Senate leaders denounce suspension of death benefit for families of fallen
By Erin McClam, Staff Writer, NBC News
Senate sat in almost total silence Tuesday as two of its most respected
members denounced the suspension of a benefit that helps families of
fallen soldiers meet their flag-draped coffins — an unexpected side
effect of the government shutdown.
The benefit, known as the death gratuity,
wires $100,000 to families to help them cover funeral costs and travel
to receive the bodies of their loved ones. It was left unpaid to the
families of five American service members killed in Afghanistan over the
Sen. John McCain, R-Ariz. and a veteran himself, told his colleagues that they should be ashamed.
"Shouldn't we as a body, Republican or Democrat — shouldn't we be
embarrassed? Ashamed?" he asked. "What do American people think when
they see that death benefit for those who served and sacrifice — they're
Waving a copy of a news story about the suspension, he said: "I'm ashamed! I'm embarrassed. All of us should be."
Harry Reid, the Democratic leader, called a rare live quorum in the
Senate and joined McCain in the denunciation. In a live quorum, the
leader instructs the sergeant-at-arms to get the whole Senate to show up
on the floor.
It is usually used to force senators to cast a vote
one way or the other. In this case, Reid did it simply for speeches. So
it meant that most members of the chamber were sitting at their desks
and watching — rare for speeches in the Senate.
The Senate drama came during a day of building outrage
over the suspension of the death gratuity. Veterans groups said they
were disgusted, and military families said it was inexcusable.
Members of Congress seemed taken by surprise that it had happened at all.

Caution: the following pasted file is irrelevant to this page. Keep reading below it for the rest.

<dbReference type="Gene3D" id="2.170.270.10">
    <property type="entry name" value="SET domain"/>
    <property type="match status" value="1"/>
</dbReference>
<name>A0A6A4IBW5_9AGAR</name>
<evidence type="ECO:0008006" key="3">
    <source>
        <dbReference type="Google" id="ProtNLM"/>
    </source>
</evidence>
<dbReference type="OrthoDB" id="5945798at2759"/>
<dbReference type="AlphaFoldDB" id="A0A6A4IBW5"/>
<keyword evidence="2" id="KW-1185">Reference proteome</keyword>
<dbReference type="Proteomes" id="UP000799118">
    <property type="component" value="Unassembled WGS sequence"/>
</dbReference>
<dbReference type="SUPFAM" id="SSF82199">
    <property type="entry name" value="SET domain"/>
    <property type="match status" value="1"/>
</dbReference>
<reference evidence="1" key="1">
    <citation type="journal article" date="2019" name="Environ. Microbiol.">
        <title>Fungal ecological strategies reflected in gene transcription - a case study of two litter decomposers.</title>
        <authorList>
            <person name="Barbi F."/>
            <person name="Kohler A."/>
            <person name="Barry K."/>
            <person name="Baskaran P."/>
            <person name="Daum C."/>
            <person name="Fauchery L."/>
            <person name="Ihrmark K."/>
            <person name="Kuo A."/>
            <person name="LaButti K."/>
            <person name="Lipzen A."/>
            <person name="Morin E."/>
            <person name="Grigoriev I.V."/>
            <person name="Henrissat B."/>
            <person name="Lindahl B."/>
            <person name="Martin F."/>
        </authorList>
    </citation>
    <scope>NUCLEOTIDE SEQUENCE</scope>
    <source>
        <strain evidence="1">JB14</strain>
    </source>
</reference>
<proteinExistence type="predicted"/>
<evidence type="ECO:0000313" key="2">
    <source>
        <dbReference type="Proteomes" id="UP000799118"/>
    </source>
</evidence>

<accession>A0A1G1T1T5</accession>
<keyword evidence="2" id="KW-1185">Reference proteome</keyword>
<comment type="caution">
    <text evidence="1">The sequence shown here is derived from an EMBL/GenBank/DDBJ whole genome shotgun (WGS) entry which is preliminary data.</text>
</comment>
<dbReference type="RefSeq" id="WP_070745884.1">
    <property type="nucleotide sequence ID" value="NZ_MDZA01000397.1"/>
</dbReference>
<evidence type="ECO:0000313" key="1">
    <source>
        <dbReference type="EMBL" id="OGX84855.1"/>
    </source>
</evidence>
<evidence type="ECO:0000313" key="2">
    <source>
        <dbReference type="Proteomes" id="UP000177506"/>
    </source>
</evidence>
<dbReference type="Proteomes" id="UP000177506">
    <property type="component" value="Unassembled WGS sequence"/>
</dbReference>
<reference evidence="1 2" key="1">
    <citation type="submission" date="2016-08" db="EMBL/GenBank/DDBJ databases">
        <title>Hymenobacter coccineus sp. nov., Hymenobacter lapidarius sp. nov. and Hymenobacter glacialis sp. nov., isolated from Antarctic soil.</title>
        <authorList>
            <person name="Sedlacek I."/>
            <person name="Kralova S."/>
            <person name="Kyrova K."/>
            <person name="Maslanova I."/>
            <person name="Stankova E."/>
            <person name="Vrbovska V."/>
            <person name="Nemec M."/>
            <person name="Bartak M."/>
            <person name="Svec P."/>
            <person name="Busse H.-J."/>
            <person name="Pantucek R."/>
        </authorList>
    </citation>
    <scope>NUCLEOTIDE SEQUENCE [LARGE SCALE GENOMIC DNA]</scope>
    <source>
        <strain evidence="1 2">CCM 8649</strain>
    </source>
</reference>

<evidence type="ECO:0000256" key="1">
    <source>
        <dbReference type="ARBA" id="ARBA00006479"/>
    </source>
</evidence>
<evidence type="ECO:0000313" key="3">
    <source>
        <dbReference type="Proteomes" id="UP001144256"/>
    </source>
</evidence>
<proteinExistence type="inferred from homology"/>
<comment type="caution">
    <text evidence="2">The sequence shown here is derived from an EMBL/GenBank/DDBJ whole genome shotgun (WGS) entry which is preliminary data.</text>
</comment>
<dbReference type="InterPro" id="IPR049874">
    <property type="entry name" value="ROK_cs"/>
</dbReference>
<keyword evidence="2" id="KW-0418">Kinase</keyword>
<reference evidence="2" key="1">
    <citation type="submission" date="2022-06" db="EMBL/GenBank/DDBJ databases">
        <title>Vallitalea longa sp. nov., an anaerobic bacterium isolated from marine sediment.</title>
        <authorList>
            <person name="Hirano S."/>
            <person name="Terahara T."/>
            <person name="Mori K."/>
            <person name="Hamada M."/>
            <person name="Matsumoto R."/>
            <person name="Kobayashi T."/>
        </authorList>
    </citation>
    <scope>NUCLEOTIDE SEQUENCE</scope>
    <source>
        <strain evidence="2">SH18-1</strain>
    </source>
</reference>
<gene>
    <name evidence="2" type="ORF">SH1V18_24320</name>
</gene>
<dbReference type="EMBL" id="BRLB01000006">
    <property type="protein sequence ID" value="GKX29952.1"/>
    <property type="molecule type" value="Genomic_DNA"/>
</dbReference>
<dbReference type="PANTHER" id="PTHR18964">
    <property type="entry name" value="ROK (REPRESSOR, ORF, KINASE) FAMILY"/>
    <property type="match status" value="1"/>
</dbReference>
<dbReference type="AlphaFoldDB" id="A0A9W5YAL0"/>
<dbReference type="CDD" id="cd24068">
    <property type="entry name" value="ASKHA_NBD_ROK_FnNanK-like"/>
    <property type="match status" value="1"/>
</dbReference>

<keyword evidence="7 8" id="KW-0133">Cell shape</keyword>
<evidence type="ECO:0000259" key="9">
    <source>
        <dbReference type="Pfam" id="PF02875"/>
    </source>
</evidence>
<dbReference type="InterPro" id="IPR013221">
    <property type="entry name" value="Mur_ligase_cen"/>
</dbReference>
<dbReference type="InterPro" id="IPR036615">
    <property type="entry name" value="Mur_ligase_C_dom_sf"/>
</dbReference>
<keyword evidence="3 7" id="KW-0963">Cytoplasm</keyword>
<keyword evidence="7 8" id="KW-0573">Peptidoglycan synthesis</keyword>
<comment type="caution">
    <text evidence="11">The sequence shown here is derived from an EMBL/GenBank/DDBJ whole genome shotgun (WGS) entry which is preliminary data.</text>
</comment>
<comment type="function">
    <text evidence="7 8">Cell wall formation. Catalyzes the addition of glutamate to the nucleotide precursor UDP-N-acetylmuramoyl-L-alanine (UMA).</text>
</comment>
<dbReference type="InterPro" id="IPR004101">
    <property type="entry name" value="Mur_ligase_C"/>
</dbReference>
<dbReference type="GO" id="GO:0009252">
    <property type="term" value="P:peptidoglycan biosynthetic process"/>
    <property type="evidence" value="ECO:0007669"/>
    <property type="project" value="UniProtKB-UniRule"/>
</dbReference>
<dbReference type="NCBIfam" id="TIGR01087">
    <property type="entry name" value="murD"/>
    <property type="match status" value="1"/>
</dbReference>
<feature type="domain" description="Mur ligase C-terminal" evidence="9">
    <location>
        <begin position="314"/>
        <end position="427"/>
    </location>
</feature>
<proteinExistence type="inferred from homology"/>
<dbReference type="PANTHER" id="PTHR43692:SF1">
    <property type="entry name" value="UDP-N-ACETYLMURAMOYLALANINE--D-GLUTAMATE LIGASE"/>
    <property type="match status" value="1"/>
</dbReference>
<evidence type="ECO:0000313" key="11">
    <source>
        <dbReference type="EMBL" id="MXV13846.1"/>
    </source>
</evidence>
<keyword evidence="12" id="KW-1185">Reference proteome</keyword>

passed a law last week to pay the military during the shutdown.
Pentagon officials studied it to assess whether it might cover the
death gratuity and determined that it was not possible, a defense
official told NBC News on Tuesday.
Republican aides in Congress
said that they were drafting legislation to restore the death gratuity,
and that it could be put to a vote as early as Wednesday. The aides
also said that they believed that last week's law had covered the
"I would say it's wrong, and it's going to be fixed,"
said Rep. Mark Sanford, R-S.C., whose district includes a heavy military
Sen. Lindsey Graham, a Republican from the same
state, addressed military families and said: "Your government has let
you down in a time of need. There's no excuse for this." He added: "This
is not an acceptable way to run the most powerful nation in the world."
now, however, the $100,000 payment, meant to tide families over until
military survivor benefits kick in, is being withheld for relatives of
Seventeen service members have died since the
government shut down Oct. 1, a senior defense official said, including
six in Afghanistan. None of the families of the 17 received the death
Kasie Hunt of NBC News contributed to this report.